Chess boxing: students spar with strikes and smarts

Bellamy Richardson

Gaston Aime ’23, Matias Enriquez ’23 and Yuichi Fukunaga ’23 prepare ramen for a club meeting. (Photo courtesy of @williamschessboxing.)

This fall, Gaston Aime ’23 and Matias Enriquez ’23 created a new club dedicated to chess boxing, a mash-up sport that is, according to Aime, at “the intersection of brain and brawn.” 

Chess boxing, which was created in the early 2000s, but recently became more popular on college campuses, alternates between six rounds of chess and five of boxing. When Aime and Enriquez met over the summer on their way to campus, they knew the College was the perfect place to introduce this unique sport. 

“The workload at Williams, it’s tough,” Aime said. “So, how do you get that maximum efficiency of mental work but also work[ing] out? This is the most efficient way to do both.”

Enriquez agreed, saying, “The beauty of it is combining intelligence with physical endurance and stamina.”

The juxtaposition of chess and boxing challenges players, who must tap into both physical and mental skill sets. “So, when you get hit in the head, it affects your ability to reason when you’re playing chess,” Enriquez said. “So, they’re not entirely independent. They train two different things but they also come together.” 

The duo created a GroupMe chat for the club at the end of August, which immediately blew up with excited messages from their fellows members of the Class of 2023. They also started an Instagram account, @williamschessboxing. Aime and Enriquez are now working on becoming a registered student organization and finding a faculty advisor.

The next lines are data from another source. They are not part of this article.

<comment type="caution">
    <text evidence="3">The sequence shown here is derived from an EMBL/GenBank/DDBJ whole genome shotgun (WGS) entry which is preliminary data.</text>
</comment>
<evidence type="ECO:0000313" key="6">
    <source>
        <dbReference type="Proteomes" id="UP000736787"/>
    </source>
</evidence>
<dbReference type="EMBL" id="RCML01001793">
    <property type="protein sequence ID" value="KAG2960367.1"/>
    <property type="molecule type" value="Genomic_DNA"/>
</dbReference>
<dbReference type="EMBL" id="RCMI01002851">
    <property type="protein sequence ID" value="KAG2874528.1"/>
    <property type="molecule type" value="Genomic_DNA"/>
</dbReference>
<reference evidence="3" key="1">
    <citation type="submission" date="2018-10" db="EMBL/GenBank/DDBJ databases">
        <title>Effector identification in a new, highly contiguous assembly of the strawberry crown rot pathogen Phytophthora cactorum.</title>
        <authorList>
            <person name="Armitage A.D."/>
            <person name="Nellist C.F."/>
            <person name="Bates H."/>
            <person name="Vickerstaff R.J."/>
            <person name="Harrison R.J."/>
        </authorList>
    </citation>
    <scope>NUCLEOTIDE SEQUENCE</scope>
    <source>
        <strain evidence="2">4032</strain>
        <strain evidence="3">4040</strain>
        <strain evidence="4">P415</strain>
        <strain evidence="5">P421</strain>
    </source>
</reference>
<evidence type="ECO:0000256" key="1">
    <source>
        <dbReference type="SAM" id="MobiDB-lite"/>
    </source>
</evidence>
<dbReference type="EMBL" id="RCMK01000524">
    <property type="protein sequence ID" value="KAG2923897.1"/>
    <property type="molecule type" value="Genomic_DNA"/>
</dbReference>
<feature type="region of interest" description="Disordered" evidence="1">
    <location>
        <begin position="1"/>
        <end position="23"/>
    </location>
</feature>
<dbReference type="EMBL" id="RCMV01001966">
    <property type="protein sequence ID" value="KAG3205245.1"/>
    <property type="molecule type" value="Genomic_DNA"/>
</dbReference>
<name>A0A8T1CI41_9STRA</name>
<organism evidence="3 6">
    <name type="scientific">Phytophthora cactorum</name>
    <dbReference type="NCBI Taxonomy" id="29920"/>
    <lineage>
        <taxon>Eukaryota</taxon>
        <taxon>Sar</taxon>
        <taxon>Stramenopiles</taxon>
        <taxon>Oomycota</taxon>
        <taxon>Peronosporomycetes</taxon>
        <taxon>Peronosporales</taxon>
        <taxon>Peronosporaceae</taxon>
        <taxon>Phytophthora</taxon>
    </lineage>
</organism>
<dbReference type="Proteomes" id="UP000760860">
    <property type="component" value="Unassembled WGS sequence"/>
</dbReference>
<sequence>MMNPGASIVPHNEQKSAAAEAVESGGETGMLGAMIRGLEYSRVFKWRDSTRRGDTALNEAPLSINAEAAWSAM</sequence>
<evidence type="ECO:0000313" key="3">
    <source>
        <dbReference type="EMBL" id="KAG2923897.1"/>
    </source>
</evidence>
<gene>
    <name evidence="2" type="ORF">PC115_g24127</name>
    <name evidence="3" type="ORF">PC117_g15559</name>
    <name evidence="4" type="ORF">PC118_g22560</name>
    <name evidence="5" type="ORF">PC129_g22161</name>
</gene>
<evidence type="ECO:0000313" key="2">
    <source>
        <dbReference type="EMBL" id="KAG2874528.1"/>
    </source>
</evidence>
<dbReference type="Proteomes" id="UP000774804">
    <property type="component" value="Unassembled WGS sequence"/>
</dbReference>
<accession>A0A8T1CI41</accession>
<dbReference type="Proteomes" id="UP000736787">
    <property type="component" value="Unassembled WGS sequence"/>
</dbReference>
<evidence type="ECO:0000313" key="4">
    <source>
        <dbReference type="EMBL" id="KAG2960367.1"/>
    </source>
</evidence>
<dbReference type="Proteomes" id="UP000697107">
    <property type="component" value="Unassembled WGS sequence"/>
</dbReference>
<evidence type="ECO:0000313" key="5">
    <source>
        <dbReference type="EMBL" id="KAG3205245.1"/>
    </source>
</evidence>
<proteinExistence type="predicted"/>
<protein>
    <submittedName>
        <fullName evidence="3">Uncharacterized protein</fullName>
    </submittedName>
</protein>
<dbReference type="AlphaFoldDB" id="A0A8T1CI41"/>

The club now has around 30 active members. “When we started, we had no idea what kind of reception we would get, given that we were just advertising chess boxing to people,” Enriquez said. “But it’s really blown up.”

The group is open to everyone, whether they are experienced in chess or boxing or have never tried either. The team is entirely student-run, with more experienced chess-players and boxers helping to teach newcomers. 

Yuichi Fukunaga ’23 serves as the club’s “CFO,” or chief food officer. In preparation for the club’s interest meeting, he coordinated the cooking of homemade ramen for members to enjoy. Fukunaga also participates in the club’s training. “I was initially looking for any sports club where I would release all the stress from work and heard about chess boxing. I thought [this] would be a great opportunity to give [chess boxing] a try,” he said.

Only a handful of other American colleges have chess boxing clubs, including Penn State, UCLA, Dartmouth, and Washington University in St. Louis, but Aime and Enriquez are looking to further popularize the sport. “We’re trying to get some inter-school stuff going on,” Aime said. “That would be a lot of fun.”